New York Magazine

Skip to content, or skip to search.

Skip to content, or skip to search.

Home > Fashion > Beauty > Studio Anya

Studio Anya

49 W. 24th St., eighth fl., New York, NY 10010 40.74345 -73.991461
nr. Sixth Ave.   See Map | Subway Directions Hopstop Popup
212-604-9766 Send to Phone

  • Reader Rating: Write a Review
  • Type: Fitness/Yoga Studio
  • Services: Aerobics/Dance, Massage: Specialized, Pilates, Yoga

Share this listing

Official Website


Mon-Fri, 8am-9:30pm; Sat, 9:30am-7pm; Sun, noon-6:30pm

Nearby Subway Stops

1 at 23rd St.; F, M at 23rd St.; N, R at 23rd St.

Payment Methods

American Express, Discover, MasterCard, Visa


Courtney Bauer has been cultivating her approach to yoga and Pilates since 2000 and in 2009 opened Studio Anya in Chelsea. Here, she has structured a set of classes based on a nineteen-point curriculum. These are essentially reminders to keep awareness focused on all parts of the body. The vibe is laid-back and comfortable, minus the spacey, cosmic tinge some studios can’t avoid. The small-group Pilates classes are circuit training of sorts done on two or three machines: the standard reformer, a wall-mounted system of tension ropes, and the chair. Well-trained instructors make slight adjustments to movement and body placement with gentle but expert touches. Unlike in many Pilates classes elsewhere, at Studio Anya there will most likely be sweat. Movements are repeated and increase in difficulty as each 55 minute-long session progresses, resulting in a decent workout as well as sore glutes and arms. Group yoga and dance sessions are also available, but not all are taught in the signature style using Bauer’s curriculum.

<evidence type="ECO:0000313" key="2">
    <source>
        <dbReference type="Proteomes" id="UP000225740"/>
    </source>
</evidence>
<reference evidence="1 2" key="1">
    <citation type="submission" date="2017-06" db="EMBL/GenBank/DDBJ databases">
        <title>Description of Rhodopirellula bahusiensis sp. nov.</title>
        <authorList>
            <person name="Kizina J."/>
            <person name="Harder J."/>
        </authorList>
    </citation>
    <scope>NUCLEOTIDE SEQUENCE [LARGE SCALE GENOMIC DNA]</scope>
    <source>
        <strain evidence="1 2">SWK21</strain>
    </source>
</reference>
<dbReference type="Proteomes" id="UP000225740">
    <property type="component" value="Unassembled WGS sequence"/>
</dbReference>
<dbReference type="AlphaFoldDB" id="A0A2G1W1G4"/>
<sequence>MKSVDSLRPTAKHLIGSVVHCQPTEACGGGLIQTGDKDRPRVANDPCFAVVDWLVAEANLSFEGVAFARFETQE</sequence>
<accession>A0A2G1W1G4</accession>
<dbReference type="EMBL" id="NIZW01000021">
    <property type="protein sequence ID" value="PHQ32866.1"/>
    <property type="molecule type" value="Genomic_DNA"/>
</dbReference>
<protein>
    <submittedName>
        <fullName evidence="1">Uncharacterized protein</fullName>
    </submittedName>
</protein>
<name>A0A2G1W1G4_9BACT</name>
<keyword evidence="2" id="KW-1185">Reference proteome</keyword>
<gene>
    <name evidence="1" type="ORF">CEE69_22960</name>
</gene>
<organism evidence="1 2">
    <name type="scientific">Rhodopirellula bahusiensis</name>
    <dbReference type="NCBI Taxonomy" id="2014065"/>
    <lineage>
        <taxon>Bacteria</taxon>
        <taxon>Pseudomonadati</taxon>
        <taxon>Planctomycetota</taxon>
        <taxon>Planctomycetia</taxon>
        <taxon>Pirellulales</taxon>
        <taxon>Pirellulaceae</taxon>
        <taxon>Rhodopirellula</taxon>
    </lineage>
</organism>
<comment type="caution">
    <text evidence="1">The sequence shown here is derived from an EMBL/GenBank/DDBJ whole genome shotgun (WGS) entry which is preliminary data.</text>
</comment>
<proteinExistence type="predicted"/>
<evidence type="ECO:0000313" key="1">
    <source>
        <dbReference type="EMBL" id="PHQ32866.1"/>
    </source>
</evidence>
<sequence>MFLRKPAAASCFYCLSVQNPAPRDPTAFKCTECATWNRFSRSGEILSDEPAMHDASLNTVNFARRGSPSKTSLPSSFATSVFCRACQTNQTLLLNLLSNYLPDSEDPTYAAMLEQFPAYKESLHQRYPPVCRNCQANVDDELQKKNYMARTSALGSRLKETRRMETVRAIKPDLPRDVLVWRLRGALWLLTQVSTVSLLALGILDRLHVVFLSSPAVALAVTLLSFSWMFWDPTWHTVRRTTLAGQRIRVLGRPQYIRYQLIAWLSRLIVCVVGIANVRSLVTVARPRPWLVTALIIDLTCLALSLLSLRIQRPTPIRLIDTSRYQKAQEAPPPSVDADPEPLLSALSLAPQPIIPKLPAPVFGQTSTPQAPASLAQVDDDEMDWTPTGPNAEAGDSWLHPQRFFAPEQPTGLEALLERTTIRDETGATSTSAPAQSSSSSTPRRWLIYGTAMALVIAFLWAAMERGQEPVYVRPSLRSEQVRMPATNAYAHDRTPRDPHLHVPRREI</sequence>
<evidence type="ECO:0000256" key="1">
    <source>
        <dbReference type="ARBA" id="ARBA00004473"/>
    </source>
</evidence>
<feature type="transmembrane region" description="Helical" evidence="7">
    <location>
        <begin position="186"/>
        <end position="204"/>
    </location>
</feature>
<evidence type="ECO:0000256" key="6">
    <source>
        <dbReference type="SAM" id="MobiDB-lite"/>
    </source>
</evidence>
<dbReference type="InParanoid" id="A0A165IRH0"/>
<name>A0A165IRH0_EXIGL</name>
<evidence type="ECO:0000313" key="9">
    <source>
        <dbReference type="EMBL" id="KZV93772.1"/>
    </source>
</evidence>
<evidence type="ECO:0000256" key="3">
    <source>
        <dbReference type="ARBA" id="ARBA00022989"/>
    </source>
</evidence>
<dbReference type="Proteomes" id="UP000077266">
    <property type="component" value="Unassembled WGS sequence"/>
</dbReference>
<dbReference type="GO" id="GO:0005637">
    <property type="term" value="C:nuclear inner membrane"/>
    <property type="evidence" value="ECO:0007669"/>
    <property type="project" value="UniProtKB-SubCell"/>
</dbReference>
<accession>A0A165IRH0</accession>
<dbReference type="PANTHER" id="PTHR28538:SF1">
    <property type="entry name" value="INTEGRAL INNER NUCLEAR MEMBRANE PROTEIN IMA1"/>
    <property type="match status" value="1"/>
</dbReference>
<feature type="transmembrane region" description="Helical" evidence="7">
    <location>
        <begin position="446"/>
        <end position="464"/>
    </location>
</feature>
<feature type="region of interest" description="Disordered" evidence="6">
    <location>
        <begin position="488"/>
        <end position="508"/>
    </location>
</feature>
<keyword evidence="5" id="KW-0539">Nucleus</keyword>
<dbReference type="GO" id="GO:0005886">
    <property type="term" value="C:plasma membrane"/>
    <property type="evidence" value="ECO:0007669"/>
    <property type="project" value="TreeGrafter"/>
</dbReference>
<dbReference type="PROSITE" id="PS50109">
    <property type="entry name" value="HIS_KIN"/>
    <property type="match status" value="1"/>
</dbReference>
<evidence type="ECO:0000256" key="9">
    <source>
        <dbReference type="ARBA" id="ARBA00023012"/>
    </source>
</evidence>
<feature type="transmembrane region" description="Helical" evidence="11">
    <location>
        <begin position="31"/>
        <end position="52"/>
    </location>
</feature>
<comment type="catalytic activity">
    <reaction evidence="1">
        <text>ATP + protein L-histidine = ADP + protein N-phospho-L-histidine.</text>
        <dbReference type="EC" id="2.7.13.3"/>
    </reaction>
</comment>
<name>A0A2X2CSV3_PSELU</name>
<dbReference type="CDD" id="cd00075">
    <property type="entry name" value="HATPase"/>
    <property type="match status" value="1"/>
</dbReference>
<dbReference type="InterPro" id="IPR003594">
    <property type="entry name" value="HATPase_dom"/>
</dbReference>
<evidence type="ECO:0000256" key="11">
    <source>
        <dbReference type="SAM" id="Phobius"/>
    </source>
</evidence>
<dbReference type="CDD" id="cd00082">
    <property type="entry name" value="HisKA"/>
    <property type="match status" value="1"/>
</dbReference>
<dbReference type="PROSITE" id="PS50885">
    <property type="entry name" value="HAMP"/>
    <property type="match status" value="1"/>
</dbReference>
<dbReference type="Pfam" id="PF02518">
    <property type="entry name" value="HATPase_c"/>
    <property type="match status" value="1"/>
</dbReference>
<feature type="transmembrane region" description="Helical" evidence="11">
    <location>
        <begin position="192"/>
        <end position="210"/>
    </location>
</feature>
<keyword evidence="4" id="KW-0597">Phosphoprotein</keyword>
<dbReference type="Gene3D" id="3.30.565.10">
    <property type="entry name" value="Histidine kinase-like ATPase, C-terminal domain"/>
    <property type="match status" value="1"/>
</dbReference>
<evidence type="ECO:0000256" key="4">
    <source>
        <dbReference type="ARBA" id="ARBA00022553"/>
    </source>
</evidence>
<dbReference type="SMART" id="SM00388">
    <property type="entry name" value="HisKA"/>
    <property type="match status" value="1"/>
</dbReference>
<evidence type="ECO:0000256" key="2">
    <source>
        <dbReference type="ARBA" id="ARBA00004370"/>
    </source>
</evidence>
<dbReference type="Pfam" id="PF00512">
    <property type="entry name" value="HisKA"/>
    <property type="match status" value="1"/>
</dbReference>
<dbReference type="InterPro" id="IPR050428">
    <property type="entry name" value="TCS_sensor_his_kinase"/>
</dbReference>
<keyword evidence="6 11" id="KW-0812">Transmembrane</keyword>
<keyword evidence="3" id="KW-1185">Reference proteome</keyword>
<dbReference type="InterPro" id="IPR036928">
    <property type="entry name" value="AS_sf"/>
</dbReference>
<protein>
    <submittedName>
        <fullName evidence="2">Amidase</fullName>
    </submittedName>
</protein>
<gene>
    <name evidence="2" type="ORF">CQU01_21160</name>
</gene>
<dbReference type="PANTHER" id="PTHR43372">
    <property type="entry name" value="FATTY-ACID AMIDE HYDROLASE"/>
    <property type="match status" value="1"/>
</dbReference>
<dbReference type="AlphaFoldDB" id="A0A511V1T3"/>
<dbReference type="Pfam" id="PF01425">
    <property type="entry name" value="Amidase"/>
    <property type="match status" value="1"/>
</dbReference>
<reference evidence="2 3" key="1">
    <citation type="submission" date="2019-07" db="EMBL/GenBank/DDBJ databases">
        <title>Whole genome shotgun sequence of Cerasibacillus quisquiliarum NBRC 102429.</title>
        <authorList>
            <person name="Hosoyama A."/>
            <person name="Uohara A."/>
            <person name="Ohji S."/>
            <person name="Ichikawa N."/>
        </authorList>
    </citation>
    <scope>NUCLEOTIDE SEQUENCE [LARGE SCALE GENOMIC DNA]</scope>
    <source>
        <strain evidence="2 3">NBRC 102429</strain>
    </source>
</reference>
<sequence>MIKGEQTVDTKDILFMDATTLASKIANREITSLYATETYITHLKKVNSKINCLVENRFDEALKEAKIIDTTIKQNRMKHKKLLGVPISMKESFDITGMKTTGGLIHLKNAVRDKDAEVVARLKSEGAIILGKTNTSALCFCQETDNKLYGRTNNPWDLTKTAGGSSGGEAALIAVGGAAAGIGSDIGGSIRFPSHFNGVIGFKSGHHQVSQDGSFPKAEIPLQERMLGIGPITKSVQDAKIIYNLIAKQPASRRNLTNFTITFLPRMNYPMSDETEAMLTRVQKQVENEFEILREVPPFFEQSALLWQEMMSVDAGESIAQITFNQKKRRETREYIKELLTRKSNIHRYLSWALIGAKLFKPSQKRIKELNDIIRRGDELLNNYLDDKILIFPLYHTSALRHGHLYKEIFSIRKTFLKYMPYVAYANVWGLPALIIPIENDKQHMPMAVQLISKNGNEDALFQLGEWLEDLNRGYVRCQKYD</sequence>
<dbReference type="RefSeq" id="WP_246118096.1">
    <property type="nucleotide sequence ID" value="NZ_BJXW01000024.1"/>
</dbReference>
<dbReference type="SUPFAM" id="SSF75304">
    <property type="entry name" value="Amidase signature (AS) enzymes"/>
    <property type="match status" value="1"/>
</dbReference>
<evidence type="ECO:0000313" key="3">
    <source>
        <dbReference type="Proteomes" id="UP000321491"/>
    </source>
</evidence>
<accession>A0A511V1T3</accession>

Common spaces like a library and a kitchen stocked with healthy snacks and tea encourage lingering.  Also, Goliath, the studio Pug, provides an adorable incentive to work out.

There are no downsides here, unless you are repulsed by any hint of spiritual references at your yoga studio.  The chakra talk is minimal, despite the studio’s commitment to the meditative side of the practice. But if you’re opposed to an “om” or two, you may need to look elsewhere.